The York branch of IAM is run by a group of more than 30 volunteers who are each dedicated to helping motorists improve their driving skills.
Julia Mulligan, North Yorkshire Police and Crime Commissioner, supports York safer driving charity


6 November 2015

Julia responds to allegations of raising revenue through the use of speed cameras

Any approach to just generate money is frankly misguided.  Safety, and specifically reducing the number of people killed or injured on our roads, has to be the focus.  Vans in North Yorkshire will never be placed anywhere just to raise money.  A Safety Camera Van Annual Report will be released before the end of the year which will be fully transparent about the Vans activities, money they raise and what it is spent on.
Julia Mulligan responds to allegations of raising revenue through the use of speed cameras


1 March 2015

New Community Speed Watch for North Yorkshire

Speeding vehicles are an all too common theme at Julia’s surgeries, and in the past the public have felt frustrated that they are unable to influence driver behaviour within their own communities. Last year Julia commissioned a road safety survey and the results showed that four out of five residents were concerned about road safety in North Yorkshire, and that 72 percent of people felt that more should be done to improve road safety through enforcement or education.

The Community Speed Watch pilot programme will run at up to 50 sites across York, Harrogate, Selby and Hambleton where local people have already registered a concern about speeding vehicles.  The sites are mainly residential areas with 30 and 40 mph speed limits.
New Community Speed Watch for North Yorkshire


6 November 2014

New investment in tackling cross-border crime spearheads improvement programme at North Yorkshire Police

At present, a quarter of all detected crimes in North Yorkshire are perpetrated by cross-border criminals, who take advantage of the region’s large geography and road network to prey on local communities.  As well as theft and rural crimes, cross-border criminals can be involved in a wide range of other offences, including child sexual exploitation.

Automatic Number Plate Recognition (ANPR) is already used by many forces (including North Yorkshire) to identify criminals en route, and build intelligence on their movement patterns.  However, the new investment will allow North Yorkshire Police to increase its coverage across the region, refine its intelligence team, and deploy officers proactively to disrupt criminals in their vehicles.

New investment in tackling cross-border crime spearheads improvement programme at North Yorkshire Police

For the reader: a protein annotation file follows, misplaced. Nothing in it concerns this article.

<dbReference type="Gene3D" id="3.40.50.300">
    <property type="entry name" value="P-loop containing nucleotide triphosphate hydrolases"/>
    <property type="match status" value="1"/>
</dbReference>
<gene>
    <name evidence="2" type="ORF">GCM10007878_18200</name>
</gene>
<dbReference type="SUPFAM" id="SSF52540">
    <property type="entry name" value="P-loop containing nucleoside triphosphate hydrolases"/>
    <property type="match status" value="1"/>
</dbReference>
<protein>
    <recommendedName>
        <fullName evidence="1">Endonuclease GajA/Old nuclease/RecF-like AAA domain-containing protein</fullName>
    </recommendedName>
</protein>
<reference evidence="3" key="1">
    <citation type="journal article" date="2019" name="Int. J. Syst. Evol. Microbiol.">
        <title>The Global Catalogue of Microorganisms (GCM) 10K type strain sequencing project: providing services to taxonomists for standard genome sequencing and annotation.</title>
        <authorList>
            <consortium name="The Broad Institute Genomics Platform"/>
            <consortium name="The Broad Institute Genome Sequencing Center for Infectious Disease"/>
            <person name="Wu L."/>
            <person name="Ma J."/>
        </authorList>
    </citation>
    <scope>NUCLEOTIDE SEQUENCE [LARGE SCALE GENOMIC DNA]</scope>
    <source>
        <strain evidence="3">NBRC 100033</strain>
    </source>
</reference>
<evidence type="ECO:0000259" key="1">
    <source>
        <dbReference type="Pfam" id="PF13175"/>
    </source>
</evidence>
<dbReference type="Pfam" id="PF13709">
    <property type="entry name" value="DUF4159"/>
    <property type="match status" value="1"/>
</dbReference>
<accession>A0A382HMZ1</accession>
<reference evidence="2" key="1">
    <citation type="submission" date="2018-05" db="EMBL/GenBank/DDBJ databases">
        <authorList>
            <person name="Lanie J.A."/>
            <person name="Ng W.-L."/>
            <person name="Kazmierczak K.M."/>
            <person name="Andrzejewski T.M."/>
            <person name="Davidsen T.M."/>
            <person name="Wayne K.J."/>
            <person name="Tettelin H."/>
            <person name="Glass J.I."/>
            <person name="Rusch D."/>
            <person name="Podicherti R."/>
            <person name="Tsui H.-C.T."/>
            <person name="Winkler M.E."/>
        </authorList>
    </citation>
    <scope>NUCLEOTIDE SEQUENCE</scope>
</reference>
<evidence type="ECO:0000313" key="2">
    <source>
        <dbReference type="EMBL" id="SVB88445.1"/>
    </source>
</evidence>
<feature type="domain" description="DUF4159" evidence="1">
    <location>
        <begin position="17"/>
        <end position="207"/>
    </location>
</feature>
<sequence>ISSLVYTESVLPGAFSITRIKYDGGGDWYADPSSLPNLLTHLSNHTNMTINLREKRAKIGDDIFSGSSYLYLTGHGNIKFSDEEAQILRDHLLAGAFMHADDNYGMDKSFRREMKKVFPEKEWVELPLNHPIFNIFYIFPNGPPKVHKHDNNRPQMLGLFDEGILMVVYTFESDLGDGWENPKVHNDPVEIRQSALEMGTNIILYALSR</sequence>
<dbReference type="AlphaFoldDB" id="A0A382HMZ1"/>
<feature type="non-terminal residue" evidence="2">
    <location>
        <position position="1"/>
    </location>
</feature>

29 July 2014

Julia announces new proposals to tackle road safety issues in North Yorkshire

Together with the Chief Constable, I am absolutely committed to improving road safety in our region, and I hope that the activities we have announced today will make a significant contribution to reducing fatalities, injuries and anti-social behaviour on our roads.

The recent survey I undertook showed without question the vast majority of the public are concerned about road safety, and this shows we are taking those concerns seriously.

By approving the proposals we have increased North Yorkshire Police’s capacity for enforcement to bring it into line with that of other comparable Forces, but I would also like to call upon the region’s drivers, bikers and cyclists to play their part, and help us to keep the roads safe for everyone.
Julia Mulligan announces new proposals to tackle road safety issues in North Yorkshire


21 July 2014

Survey shows 4 out of 5 North Yorkshire residents have fears about road safety

The survey shows loud and clear that residents want more done about road safety, and the fact that we have had several very serious traffic accidents in the area in just the past 10 days underlines the need for action.

Very soon, the Executive Board of North Yorkshire Police – which I chair – will meet to confirm proposals to address road safety, and we will be taking the views expressed in the survey into full account. Part of our discussions will include increasing the level of enforcement capacity in the police, and I hope to make an announcement on this before the end of July.
Survey shows 4 out of 5 North Yorkshire residents have fears about road safety